By ClickGreen.org.uk staff, Friday, 09 Dec. 2011
European roads will be 25% quieter within two years. The European Commission has today proposed to reduce the noise pollution produced by cars, vans, buses, coaches, light and heavy trucks by a quarter. Noise limit values would be lowered in two steps of each 2 decibels (dB) for passenger cars, vans, buses and coaches. For trucks the reduction would be 1dB in the first step and 2dB in the second step. The first step is to apply two years after the publication of the text, once approved by the EP and Member States, and the second step is foreseen three years thereafter. Altogether, these measures will reduce vehicle noise nuisance by around a quarter.
In addition, the Commission intends to introduce a new and more reliable test method to measure sound emissions. Moreover, it is proposed that electric and hybrid electric vehicles can be fitted optionally with sound generating devices, which would make these cars safer. Noise emission limits have not changed since 1996 despite in-creasing traffic. The World Health Organisation concluded that traffic-related noise may account for 1 million healthy years of life lost per year in Western Europe. Hence, reduction of traffic noise is essential to improve the health and quality of life of Europe's citizens.
Today’s proposal will significantly reduce the levels of environmental noise and consequently the number of people affected by it. Vice-President Antonio Tajani, responsible for Industry and Entrepreneurship said: "Noise emissions due to road traffic, from which our citizens are suffering, will be significantly reduced. Our proposal will lead to quieter motor vehicles on our roads and a healthier environment. Our proposal will also make international rules
for industry clearer, so it will be easier for European manufacturers to sell cars outside the EU.”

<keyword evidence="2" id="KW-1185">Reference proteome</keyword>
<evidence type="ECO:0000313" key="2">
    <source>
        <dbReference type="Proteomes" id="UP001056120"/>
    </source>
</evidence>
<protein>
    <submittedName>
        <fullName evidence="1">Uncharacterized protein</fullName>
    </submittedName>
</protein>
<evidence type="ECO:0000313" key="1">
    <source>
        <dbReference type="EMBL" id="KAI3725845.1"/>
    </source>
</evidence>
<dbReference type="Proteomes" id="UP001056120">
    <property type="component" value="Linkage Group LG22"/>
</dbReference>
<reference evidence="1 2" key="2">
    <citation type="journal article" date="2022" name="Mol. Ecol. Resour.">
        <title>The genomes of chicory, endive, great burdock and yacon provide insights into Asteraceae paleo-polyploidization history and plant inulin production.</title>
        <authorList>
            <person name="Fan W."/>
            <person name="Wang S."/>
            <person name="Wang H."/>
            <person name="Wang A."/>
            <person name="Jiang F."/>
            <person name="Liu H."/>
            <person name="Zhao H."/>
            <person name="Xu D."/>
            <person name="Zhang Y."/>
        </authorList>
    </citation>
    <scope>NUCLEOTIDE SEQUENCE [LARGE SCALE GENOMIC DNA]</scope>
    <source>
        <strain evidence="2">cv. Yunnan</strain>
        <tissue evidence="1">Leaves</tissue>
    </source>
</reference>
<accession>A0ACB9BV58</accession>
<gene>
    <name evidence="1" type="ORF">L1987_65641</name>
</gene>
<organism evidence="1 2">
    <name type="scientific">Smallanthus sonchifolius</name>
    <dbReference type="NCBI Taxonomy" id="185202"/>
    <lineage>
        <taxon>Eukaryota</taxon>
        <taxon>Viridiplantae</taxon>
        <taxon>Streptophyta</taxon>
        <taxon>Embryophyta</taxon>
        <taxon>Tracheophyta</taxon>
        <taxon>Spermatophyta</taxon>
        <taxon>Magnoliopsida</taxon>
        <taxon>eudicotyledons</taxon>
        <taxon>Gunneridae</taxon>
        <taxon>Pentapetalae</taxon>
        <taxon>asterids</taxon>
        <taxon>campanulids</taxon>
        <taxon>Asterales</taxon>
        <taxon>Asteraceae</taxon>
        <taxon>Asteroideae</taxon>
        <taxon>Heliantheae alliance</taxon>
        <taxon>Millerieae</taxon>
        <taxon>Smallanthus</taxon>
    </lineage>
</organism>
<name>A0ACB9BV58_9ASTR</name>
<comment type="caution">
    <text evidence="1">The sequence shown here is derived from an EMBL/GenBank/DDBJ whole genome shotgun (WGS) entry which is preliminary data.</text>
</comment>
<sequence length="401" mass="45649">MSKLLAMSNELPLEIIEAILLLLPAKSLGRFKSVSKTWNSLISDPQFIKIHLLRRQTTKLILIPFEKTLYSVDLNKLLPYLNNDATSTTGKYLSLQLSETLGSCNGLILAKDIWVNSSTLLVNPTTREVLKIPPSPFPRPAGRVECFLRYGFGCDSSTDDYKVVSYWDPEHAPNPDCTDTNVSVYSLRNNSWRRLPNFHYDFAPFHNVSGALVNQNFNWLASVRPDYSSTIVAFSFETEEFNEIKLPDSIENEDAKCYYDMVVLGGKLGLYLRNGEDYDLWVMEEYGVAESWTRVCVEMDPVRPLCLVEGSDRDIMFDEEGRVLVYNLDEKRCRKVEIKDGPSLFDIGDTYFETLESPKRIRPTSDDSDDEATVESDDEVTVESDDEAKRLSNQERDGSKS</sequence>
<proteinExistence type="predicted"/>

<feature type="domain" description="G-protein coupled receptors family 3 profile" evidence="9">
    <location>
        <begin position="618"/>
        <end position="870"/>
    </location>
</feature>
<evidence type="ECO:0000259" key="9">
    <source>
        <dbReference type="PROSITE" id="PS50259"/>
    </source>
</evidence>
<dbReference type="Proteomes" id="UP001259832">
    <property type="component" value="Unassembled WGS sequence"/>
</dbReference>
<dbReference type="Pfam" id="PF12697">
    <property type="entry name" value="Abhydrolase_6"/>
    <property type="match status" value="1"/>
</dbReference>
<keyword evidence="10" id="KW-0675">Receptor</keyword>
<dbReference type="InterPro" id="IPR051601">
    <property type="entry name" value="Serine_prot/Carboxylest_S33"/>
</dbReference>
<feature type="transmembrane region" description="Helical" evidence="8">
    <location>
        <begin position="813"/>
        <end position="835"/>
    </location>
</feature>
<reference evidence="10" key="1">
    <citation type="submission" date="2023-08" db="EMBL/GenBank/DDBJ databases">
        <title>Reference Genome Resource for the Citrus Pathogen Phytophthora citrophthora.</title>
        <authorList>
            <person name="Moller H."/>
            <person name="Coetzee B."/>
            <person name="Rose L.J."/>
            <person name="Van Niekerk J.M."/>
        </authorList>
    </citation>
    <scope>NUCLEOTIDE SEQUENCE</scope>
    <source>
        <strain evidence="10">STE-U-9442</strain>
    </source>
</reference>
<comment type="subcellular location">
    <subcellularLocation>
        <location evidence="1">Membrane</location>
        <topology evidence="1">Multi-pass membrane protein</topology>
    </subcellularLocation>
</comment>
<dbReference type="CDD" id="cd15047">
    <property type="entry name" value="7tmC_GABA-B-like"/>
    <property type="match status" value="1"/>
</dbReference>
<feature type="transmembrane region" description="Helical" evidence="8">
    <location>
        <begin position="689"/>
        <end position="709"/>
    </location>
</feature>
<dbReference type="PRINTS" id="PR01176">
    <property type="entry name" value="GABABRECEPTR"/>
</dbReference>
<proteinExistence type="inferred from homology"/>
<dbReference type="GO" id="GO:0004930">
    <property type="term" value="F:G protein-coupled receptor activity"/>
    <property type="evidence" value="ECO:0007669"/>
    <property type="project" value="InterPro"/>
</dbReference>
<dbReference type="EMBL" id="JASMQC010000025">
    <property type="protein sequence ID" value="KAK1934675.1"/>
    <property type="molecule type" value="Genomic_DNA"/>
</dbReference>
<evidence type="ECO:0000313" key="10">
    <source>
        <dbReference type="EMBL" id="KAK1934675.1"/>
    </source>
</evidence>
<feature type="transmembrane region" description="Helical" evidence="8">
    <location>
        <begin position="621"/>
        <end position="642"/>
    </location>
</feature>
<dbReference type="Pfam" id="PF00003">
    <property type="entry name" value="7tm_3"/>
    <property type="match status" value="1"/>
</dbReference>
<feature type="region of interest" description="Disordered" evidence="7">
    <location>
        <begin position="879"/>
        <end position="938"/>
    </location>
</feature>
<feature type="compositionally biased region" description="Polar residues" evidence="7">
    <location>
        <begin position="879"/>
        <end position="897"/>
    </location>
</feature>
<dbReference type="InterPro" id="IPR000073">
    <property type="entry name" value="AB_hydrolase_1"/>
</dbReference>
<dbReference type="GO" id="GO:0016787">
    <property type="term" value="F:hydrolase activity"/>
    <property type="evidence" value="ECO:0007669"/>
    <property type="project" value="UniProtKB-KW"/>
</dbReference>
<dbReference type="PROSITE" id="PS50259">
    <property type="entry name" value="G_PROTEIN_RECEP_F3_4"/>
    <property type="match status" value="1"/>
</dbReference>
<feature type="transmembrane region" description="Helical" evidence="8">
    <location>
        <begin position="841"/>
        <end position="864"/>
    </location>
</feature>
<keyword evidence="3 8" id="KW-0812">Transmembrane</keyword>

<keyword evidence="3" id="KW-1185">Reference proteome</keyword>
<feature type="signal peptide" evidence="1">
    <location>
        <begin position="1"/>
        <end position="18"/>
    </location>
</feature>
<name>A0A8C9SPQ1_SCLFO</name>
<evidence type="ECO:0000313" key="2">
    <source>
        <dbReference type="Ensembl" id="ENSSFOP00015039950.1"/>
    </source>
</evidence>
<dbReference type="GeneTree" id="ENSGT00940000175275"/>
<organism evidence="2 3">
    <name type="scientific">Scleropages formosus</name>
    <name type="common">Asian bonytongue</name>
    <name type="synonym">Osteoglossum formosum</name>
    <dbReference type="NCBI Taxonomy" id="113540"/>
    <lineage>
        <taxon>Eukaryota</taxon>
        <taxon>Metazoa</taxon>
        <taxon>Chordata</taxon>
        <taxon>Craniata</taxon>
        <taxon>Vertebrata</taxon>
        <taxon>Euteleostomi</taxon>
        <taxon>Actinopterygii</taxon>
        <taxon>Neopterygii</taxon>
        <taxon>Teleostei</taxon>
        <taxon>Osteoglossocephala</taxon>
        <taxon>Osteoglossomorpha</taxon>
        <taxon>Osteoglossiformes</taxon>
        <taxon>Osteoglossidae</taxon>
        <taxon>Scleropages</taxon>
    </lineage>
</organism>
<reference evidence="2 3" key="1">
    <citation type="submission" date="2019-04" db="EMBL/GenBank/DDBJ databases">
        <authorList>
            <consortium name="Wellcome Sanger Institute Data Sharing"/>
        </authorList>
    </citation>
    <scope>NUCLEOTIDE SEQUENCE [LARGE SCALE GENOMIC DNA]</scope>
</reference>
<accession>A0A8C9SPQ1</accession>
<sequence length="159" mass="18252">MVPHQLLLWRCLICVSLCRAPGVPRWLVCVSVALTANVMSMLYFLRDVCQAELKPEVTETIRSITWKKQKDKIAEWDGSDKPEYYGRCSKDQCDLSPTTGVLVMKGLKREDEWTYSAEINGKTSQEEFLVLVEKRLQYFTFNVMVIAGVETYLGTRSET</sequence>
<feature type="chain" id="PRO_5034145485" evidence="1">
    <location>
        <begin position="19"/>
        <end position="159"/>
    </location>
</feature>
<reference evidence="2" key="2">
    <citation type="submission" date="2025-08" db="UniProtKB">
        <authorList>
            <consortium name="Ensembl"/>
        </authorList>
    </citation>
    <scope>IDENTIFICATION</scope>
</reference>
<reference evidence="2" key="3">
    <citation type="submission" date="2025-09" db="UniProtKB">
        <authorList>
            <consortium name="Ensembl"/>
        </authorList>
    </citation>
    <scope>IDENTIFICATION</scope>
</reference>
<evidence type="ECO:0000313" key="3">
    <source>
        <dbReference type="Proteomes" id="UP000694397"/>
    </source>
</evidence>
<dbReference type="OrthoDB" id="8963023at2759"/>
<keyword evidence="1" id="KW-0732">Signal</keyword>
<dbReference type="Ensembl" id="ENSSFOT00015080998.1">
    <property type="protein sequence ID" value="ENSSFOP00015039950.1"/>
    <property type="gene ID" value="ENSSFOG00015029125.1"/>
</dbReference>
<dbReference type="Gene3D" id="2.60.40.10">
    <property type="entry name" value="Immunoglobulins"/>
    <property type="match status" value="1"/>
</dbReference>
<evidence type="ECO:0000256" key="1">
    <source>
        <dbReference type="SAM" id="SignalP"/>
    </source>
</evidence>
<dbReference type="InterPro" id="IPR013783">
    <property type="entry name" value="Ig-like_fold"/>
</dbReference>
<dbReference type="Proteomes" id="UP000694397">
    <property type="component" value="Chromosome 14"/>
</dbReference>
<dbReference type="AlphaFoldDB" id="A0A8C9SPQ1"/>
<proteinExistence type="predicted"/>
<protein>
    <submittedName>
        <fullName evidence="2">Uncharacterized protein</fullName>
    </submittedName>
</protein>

The proposal will ensure that the noise levels of new vehicles will be measured by a new and more reliable test method. To this end, so-called additional sound emission provisions (ASEP) will be included. These are preventive requirements, which will ensure that the sound emissions of a vehicle under street-driving conditions will not differ significantly from what can be expected from the type-approval test-result for this specific vehicle. So-called 'Approaching Vehicle Audible Systems' requirements shall ensure that only adequate sound-generating devices are used, which will also lead to a harmonisation of the applied technology. The fitting as such would remain an option for the vehicle manufacturer. This will increase road safety and undoubtedly help avoiding road-accident injuries.
Having the same basic rules throughout the EU makes it easier to buy, sell and use vehicles in any Member State – and ensures equal health, safety and environmental standards across the EU. With this proposal the current EU rules applicable to noise emissions from vehicles will be updated and further aligned with internationally recognised UN standards. This should enable to improve market access for European car manufacturers in those third countries, which are contracting parties to the UNECE Agreement of 1958 and, thus, boost the competitiveness of the European industry.
The proposal of the European Commission is now to be submitted to the European co-legislators, the European Parliament and to the Council.